I am not particularly devout, I do not pray everyday though I do know chants and stories and the lot.
This is childhood conditioning. I have seen my Mother and Grand-mother (Ajji) as well as my Great Grand Mother (Panji) praying, everyday. As a child, whenever I visited my Ajji would call us or the evening prayers and we (cousins) would sit near her, hands folded and chant after her, looking at the soft glow of the 'diva' that burned steadily, strong, like her faith in God.
it always felt very peaceful after praying.
Maybe that was the real and only purpose of those rhythmic chants, to make you feel good.
Panji used to tell us wonderful tales of Gods and demons and how good always won over evil. At the end of the story, she would hand out small chunks of 'khadi sakhar' (rock candy).
My Aaji always had 'Rajgira Ladoo or chikki ' at home, for the days she fasted, this was a quick snack apart from the usual khichadi or thalipeeth. That was the only form of Rajgira I ever knew, until I came to the USA. Amaranth flour has gained popularity.
It is a gluten free flour, making it a good option for those who are sensitive to gluten or avoid it as a part of their diet.
These days we hear a lot about going gluten free. I wonder if I would be able to do it. It is a life style change and I admit, I am not quite ready for it. But like many of you, I too have my share in trying recipes that are gluten free, and I have been doing so for ages, before I knew about gluten or pseudo grains with high- protein.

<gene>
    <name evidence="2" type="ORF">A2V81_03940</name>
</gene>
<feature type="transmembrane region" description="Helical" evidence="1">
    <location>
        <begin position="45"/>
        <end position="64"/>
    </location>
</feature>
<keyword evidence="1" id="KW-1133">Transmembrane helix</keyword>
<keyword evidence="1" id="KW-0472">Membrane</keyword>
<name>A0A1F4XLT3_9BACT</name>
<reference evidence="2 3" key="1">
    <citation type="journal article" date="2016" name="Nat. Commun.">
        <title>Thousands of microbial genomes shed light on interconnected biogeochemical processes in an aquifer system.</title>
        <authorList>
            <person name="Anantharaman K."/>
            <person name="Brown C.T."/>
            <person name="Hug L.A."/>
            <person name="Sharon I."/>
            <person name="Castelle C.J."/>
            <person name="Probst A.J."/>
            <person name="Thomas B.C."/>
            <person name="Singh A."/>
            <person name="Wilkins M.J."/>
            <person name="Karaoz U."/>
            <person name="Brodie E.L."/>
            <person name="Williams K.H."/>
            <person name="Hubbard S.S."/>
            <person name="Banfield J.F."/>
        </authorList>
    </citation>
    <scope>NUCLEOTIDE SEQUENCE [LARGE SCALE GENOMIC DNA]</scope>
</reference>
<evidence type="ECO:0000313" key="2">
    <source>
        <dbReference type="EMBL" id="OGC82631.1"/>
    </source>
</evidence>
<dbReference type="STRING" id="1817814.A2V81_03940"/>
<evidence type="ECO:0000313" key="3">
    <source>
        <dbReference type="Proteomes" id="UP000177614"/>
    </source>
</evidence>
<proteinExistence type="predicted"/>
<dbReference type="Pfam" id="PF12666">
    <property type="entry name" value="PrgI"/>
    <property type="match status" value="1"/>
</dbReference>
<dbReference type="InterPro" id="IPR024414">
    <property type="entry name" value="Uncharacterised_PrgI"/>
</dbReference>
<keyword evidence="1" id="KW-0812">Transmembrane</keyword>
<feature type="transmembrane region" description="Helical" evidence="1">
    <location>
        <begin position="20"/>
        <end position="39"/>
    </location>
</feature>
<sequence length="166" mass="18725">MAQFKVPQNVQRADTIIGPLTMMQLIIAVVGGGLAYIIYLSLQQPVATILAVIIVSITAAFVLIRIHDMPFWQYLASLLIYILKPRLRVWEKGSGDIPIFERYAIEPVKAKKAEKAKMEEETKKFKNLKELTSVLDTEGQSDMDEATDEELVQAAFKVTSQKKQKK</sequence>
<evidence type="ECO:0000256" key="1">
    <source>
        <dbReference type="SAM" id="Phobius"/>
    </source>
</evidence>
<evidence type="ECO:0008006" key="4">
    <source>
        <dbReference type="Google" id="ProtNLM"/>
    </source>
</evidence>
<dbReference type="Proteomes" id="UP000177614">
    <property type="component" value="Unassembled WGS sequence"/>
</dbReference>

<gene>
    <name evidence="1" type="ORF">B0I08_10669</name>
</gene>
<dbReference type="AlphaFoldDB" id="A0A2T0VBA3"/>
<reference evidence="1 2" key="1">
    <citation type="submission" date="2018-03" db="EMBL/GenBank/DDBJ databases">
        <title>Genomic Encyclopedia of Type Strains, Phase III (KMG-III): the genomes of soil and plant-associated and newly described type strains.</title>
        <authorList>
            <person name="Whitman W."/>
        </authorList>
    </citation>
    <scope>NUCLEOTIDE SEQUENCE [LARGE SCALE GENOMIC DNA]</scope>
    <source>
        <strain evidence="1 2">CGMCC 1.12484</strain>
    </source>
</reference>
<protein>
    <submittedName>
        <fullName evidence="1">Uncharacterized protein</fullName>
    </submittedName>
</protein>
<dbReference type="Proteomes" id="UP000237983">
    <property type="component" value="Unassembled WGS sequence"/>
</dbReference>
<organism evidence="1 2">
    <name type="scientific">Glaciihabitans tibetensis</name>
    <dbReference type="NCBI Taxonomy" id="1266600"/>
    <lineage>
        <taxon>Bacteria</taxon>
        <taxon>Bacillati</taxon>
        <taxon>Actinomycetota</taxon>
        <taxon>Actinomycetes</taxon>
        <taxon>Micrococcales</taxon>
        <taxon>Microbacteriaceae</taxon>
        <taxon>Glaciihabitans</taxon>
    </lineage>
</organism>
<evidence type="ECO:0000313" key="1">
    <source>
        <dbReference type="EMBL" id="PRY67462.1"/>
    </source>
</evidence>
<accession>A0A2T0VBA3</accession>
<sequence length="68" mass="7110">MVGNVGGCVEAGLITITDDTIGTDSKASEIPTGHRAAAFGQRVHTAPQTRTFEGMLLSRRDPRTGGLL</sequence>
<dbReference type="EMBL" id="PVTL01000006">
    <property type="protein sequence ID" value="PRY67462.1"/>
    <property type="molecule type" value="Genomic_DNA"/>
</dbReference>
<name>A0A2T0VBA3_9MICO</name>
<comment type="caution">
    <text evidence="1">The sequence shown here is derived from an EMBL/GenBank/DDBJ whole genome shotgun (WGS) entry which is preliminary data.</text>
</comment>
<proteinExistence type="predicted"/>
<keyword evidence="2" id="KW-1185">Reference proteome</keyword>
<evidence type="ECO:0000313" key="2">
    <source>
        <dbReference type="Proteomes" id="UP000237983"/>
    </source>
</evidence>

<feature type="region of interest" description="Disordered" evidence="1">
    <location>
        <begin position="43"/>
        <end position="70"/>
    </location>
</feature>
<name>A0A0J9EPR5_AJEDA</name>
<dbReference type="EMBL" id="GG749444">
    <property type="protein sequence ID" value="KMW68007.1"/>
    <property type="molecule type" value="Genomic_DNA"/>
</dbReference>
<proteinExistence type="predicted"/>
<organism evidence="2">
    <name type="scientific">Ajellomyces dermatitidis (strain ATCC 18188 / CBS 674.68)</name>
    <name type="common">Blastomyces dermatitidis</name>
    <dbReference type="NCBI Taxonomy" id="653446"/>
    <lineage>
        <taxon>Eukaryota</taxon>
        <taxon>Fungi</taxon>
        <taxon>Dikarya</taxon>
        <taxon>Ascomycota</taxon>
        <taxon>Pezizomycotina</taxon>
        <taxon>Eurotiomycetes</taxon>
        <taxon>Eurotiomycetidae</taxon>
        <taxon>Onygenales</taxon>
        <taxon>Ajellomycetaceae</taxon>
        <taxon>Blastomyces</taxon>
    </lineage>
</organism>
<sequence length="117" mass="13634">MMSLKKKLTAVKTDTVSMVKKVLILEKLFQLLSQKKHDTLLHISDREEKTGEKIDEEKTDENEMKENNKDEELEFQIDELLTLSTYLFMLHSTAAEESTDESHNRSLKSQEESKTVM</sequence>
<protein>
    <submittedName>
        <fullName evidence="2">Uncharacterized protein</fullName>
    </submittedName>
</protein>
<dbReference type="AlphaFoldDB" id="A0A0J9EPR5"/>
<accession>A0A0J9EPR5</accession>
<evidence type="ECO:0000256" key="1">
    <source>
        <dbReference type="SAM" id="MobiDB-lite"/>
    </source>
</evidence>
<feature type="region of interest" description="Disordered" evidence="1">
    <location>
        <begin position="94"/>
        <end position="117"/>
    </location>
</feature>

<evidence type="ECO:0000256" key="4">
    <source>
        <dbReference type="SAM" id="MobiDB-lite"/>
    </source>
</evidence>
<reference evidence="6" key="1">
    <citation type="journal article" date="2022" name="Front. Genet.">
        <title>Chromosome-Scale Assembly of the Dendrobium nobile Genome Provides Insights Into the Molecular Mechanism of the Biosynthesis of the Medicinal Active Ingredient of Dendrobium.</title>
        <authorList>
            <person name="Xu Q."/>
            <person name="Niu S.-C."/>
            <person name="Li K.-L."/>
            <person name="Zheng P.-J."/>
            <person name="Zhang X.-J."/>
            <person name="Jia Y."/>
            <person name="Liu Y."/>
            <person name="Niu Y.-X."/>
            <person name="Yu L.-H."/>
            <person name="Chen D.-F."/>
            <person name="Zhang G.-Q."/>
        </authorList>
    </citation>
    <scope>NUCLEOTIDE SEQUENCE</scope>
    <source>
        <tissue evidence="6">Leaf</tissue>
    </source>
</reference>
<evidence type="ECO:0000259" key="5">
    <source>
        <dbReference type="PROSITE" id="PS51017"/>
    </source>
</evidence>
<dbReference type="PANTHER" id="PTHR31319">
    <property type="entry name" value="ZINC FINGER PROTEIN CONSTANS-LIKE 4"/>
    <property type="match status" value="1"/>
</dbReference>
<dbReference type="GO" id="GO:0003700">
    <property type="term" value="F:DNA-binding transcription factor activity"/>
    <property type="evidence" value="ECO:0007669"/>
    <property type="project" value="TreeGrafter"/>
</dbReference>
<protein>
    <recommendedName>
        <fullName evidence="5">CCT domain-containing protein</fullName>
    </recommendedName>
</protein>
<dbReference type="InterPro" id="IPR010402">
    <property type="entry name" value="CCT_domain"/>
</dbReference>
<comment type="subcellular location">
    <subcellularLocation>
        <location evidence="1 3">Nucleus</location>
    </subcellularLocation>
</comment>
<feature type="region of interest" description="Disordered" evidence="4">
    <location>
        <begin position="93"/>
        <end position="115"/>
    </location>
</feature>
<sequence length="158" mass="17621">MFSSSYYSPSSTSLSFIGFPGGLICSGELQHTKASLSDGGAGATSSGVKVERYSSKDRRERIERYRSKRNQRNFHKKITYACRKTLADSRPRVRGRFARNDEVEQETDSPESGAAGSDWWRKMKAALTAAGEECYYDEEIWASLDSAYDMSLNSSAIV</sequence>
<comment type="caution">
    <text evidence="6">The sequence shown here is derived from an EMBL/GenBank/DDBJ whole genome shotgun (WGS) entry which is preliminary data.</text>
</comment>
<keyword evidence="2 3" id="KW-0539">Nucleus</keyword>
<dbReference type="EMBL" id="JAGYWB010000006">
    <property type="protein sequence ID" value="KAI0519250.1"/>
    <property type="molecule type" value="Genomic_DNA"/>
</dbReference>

To me Amaranth was a mystery. The first time I heard someone mention it ( and they called it Amarnath) which reminded me of this.
I do not fast, much, I used to, back when I was a teen and a young adult, I believe that along with religious conditioning, a large part of the charm was the food made for 'fasting', feasting, as I liked to call it!
But I do not remember having tasted these.
The last time I went to the Indian store I wandered around a bit, as I usually do (I have started avoiding the Indian stores on weekends, it is madness!) and found myself in the 'Puja items' aisle.
and at the end of the rack, with a medley of Pooja books, I saw Rajgaro flour. Of course I had to pick it up.
Making this thalipeeth is very easy. If you have all the ingredients and it uses what is mostly available in a Maharashtrian household)
1 cup Rajgira/ Amaranth flour
1 Potato, grated ( I used 1/2 sweet Potato)
1 Green chili, finely minced
2-3 tbsp of Roasted Peanut powder ( daney koot)
Salt to taste
2 Tbsp Chopped Cilantro
Ziploc bag- large size
In a mixing bowl, mix all the listed ingredients, except water.
Add water by the teaspoon, very little is needed to bind the dough.you will probably require 1/4 cup, max. But do not add it all at one go.
Once you are ready to make the thalipeeth, set the griddle on the stove
place the Ziploc on the counter top and add a small drop of ghee and smear it, alternatively, use oil spray.
Pinch off a small portion of the dough and make a ball and place it on the ziplock and pat it into a small circle.
Once done, carefully lift off the thalipeeth from the Ziploc and place it on the hot griddle.
Drizzle a few drops of ghee and cook till one side is golden brown and with some spots on it.
Carefully flip and cook on the other side.
Serve with yogurt or can be enjoyed as is.
Be careful when patting the dough on the Ziploc as well as transferring it to the hot griddle.
Traditionally potato is used, but I quite liked the taste of sweet potato here. I am also thinking of using a mashed potato the next time, that might give it enough binding to make it easier to pat and transfer etc.